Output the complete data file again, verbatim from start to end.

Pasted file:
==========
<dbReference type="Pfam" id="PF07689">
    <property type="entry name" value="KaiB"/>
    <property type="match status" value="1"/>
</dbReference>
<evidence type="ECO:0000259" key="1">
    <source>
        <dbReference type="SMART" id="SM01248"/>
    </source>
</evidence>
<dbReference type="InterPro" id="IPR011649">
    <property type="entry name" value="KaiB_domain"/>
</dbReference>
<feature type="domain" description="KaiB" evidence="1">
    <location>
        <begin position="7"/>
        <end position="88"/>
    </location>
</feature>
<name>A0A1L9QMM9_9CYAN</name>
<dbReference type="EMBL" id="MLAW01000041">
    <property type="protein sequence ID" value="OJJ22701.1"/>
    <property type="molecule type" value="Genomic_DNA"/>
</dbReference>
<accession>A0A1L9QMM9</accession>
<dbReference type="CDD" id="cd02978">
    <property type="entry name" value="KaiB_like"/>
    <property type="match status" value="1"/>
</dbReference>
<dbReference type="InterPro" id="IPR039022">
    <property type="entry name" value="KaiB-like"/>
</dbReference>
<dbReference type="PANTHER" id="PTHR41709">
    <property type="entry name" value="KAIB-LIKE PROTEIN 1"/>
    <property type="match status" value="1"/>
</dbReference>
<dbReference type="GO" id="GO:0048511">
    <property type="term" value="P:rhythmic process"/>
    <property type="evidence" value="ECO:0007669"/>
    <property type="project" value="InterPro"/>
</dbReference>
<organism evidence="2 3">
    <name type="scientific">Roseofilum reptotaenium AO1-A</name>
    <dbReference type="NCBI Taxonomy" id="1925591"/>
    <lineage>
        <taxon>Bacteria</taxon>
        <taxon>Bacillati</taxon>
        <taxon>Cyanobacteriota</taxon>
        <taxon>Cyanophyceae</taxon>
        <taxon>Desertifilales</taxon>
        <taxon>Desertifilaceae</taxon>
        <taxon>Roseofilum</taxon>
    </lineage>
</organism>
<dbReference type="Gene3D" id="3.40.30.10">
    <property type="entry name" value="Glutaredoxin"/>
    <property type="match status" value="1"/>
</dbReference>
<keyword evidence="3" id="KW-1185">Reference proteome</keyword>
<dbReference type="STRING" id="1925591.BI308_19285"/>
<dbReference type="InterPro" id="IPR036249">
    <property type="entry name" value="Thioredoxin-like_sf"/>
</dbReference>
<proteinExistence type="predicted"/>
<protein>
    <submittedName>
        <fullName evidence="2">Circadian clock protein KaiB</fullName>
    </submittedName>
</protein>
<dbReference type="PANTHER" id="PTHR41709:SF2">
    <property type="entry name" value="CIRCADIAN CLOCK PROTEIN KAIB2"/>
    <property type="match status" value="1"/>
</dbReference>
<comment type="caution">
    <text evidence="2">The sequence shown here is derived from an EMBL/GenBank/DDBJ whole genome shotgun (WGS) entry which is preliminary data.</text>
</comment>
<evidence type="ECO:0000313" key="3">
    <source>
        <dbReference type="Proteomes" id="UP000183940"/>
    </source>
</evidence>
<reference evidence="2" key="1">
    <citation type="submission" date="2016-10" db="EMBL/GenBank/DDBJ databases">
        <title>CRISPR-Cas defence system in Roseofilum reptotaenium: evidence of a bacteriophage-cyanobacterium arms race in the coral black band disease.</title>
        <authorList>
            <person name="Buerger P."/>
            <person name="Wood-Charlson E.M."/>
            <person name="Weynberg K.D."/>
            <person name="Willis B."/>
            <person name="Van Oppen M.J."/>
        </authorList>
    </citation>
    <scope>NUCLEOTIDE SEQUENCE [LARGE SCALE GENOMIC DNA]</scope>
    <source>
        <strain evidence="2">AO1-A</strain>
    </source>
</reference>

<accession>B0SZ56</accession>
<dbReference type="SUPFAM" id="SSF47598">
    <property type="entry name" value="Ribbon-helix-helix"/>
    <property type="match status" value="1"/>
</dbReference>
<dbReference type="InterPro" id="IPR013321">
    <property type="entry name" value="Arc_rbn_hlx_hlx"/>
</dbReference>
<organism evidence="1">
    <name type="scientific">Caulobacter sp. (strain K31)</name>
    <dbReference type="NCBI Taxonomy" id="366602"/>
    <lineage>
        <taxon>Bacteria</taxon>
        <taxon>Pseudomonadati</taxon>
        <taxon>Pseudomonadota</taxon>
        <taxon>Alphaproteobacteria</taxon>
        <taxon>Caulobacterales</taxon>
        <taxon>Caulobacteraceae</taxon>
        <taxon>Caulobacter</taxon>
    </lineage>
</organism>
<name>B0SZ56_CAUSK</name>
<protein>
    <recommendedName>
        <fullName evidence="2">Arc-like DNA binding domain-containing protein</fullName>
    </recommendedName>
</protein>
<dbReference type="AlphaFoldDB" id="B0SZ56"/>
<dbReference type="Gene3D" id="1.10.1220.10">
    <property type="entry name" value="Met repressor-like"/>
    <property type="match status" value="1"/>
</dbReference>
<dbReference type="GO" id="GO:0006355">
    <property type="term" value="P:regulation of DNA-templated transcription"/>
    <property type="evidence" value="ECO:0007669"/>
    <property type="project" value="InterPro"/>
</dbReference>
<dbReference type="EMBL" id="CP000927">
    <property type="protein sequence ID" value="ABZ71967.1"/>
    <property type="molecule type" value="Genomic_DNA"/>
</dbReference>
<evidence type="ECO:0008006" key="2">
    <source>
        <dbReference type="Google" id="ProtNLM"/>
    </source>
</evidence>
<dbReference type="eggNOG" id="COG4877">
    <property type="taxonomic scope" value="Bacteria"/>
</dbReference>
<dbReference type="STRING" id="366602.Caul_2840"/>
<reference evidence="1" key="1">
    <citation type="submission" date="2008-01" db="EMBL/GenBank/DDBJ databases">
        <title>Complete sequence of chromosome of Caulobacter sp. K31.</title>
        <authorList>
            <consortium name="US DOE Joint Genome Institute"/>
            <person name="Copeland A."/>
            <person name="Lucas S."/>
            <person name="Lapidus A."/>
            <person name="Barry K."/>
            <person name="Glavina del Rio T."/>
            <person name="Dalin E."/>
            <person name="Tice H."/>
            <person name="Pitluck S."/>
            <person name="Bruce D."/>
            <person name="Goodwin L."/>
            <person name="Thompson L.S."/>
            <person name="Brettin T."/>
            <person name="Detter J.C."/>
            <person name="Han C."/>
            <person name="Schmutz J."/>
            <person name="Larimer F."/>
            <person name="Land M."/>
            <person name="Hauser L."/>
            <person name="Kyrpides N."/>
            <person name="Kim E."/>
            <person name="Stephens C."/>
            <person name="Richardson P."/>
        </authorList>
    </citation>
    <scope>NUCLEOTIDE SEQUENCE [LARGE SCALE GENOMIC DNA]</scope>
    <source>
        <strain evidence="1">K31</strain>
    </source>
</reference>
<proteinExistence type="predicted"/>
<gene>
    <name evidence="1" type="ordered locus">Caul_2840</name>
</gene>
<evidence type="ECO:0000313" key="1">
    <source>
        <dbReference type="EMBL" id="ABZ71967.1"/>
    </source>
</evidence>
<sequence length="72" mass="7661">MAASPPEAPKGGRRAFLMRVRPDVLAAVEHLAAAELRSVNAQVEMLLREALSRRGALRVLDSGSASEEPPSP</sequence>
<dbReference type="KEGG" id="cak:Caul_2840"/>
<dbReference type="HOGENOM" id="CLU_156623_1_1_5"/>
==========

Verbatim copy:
<dbReference type="Pfam" id="PF07689">
    <property type="entry name" value="KaiB"/>
    <property type="match status" value="1"/>
</dbReference>
<evidence type="ECO:0000259" key="1">
    <source>
        <dbReference type="SMART" id="SM01248"/>
    </source>
</evidence>
<dbReference type="InterPro" id="IPR011649">
    <property type="entry name" value="KaiB_domain"/>
</dbReference>
<feature type="domain" description="KaiB" evidence="1">
    <location>
        <begin position="7"/>
        <end position="88"/>
    </location>
</feature>
<name>A0A1L9QMM9_9CYAN</name>
<dbReference type="EMBL" id="MLAW01000041">
    <property type="protein sequence ID" value="OJJ22701.1"/>
    <property type="molecule type" value="Genomic_DNA"/>
</dbReference>
<accession>A0A1L9QMM9</accession>
<dbReference type="CDD" id="cd02978">
    <property type="entry name" value="KaiB_like"/>
    <property type="match status" value="1"/>
</dbReference>
<dbReference type="InterPro" id="IPR039022">
    <property type="entry name" value="KaiB-like"/>
</dbReference>
<dbReference type="PANTHER" id="PTHR41709">
    <property type="entry name" value="KAIB-LIKE PROTEIN 1"/>
    <property type="match status" value="1"/>
</dbReference>
<dbReference type="GO" id="GO:0048511">
    <property type="term" value="P:rhythmic process"/>
    <property type="evidence" value="ECO:0007669"/>
    <property type="project" value="InterPro"/>
</dbReference>
<organism evidence="2 3">
    <name type="scientific">Roseofilum reptotaenium AO1-A</name>
    <dbReference type="NCBI Taxonomy" id="1925591"/>
    <lineage>
        <taxon>Bacteria</taxon>
        <taxon>Bacillati</taxon>
        <taxon>Cyanobacteriota</taxon>
        <taxon>Cyanophyceae</taxon>
        <taxon>Desertifilales</taxon>
        <taxon>Desertifilaceae</taxon>
        <taxon>Roseofilum</taxon>
    </lineage>
</organism>
<dbReference type="Gene3D" id="3.40.30.10">
    <property type="entry name" value="Glutaredoxin"/>
    <property type="match status" value="1"/>
</dbReference>
<keyword evidence="3" id="KW-1185">Reference proteome</keyword>
<dbReference type="STRING" id="1925591.BI308_19285"/>
<dbReference type="InterPro" id="IPR036249">
    <property type="entry name" value="Thioredoxin-like_sf"/>
</dbReference>
<proteinExistence type="predicted"/>
<protein>
    <submittedName>
        <fullName evidence="2">Circadian clock protein KaiB</fullName>
    </submittedName>
</protein>
<dbReference type="PANTHER" id="PTHR41709:SF2">
    <property type="entry name" value="CIRCADIAN CLOCK PROTEIN KAIB2"/>
    <property type="match status" value="1"/>
</dbReference>
<comment type="caution">
    <text evidence="2">The sequence shown here is derived from an EMBL/GenBank/DDBJ whole genome shotgun (WGS) entry which is preliminary data.</text>
</comment>
<evidence type="ECO:0000313" key="3">
    <source>
        <dbReference type="Proteomes" id="UP000183940"/>
    </source>
</evidence>
<reference evidence="2" key="1">
    <citation type="submission" date="2016-10" db="EMBL/GenBank/DDBJ databases">
        <title>CRISPR-Cas defence system in Roseofilum reptotaenium: evidence of a bacteriophage-cyanobacterium arms race in the coral black band disease.</title>
        <authorList>
            <person name="Buerger P."/>
            <person name="Wood-Charlson E.M."/>
            <person name="Weynberg K.D."/>
            <person name="Willis B."/>
            <person name="Van Oppen M.J."/>
        </authorList>
    </citation>
    <scope>NUCLEOTIDE SEQUENCE [LARGE SCALE GENOMIC DNA]</scope>
    <source>
        <strain evidence="2">AO1-A</strain>
    </source>
</reference>

<accession>B0SZ56</accession>
<dbReference type="SUPFAM" id="SSF47598">
    <property type="entry name" value="Ribbon-helix-helix"/>
    <property type="match status" value="1"/>
</dbReference>
<dbReference type="InterPro" id="IPR013321">
    <property type="entry name" value="Arc_rbn_hlx_hlx"/>
</dbReference>
<organism evidence="1">
    <name type="scientific">Caulobacter sp. (strain K31)</name>
    <dbReference type="NCBI Taxonomy" id="366602"/>
    <lineage>
        <taxon>Bacteria</taxon>
        <taxon>Pseudomonadati</taxon>
        <taxon>Pseudomonadota</taxon>
        <taxon>Alphaproteobacteria</taxon>
        <taxon>Caulobacterales</taxon>
        <taxon>Caulobacteraceae</taxon>
        <taxon>Caulobacter</taxon>
    </lineage>
</organism>
<name>B0SZ56_CAUSK</name>
<protein>
    <recommendedName>
        <fullName evidence="2">Arc-like DNA binding domain-containing protein</fullName>
    </recommendedName>
</protein>
<dbReference type="AlphaFoldDB" id="B0SZ56"/>
<dbReference type="Gene3D" id="1.10.1220.10">
    <property type="entry name" value="Met repressor-like"/>
    <property type="match status" value="1"/>
</dbReference>
<dbReference type="GO" id="GO:0006355">
    <property type="term" value="P:regulation of DNA-templated transcription"/>
    <property type="evidence" value="ECO:0007669"/>
    <property type="project" value="InterPro"/>
</dbReference>
<dbReference type="EMBL" id="CP000927">
    <property type="protein sequence ID" value="ABZ71967.1"/>
    <property type="molecule type" value="Genomic_DNA"/>
</dbReference>
<evidence type="ECO:0008006" key="2">
    <source>
        <dbReference type="Google" id="ProtNLM"/>
    </source>
</evidence>
<dbReference type="eggNOG" id="COG4877">
    <property type="taxonomic scope" value="Bacteria"/>
</dbReference>
<dbReference type="STRING" id="366602.Caul_2840"/>
<reference evidence="1" key="1">
    <citation type="submission" date="2008-01" db="EMBL/GenBank/DDBJ databases">
        <title>Complete sequence of chromosome of Caulobacter sp. K31.</title>
        <authorList>
            <consortium name="US DOE Joint Genome Institute"/>
            <person name="Copeland A."/>
            <person name="Lucas S."/>
            <person name="Lapidus A."/>
            <person name="Barry K."/>
            <person name="Glavina del Rio T."/>
            <person name="Dalin E."/>
            <person name="Tice H."/>
            <person name="Pitluck S."/>
            <person name="Bruce D."/>
            <person name="Goodwin L."/>
            <person name="Thompson L.S."/>
            <person name="Brettin T."/>
            <person name="Detter J.C."/>
            <person name="Han C."/>
            <person name="Schmutz J."/>
            <person name="Larimer F."/>
            <person name="Land M."/>
            <person name="Hauser L."/>
            <person name="Kyrpides N."/>
            <person name="Kim E."/>
            <person name="Stephens C."/>
            <person name="Richardson P."/>
        </authorList>
    </citation>
    <scope>NUCLEOTIDE SEQUENCE [LARGE SCALE GENOMIC DNA]</scope>
    <source>
        <strain evidence="1">K31</strain>
    </source>
</reference>
<proteinExistence type="predicted"/>
<gene>
    <name evidence="1" type="ordered locus">Caul_2840</name>
</gene>
<evidence type="ECO:0000313" key="1">
    <source>
        <dbReference type="EMBL" id="ABZ71967.1"/>
    </source>
</evidence>
<sequence length="72" mass="7661">MAASPPEAPKGGRRAFLMRVRPDVLAAVEHLAAAELRSVNAQVEMLLREALSRRGALRVLDSGSASEEPPSP</sequence>
<dbReference type="KEGG" id="cak:Caul_2840"/>
<dbReference type="HOGENOM" id="CLU_156623_1_1_5"/>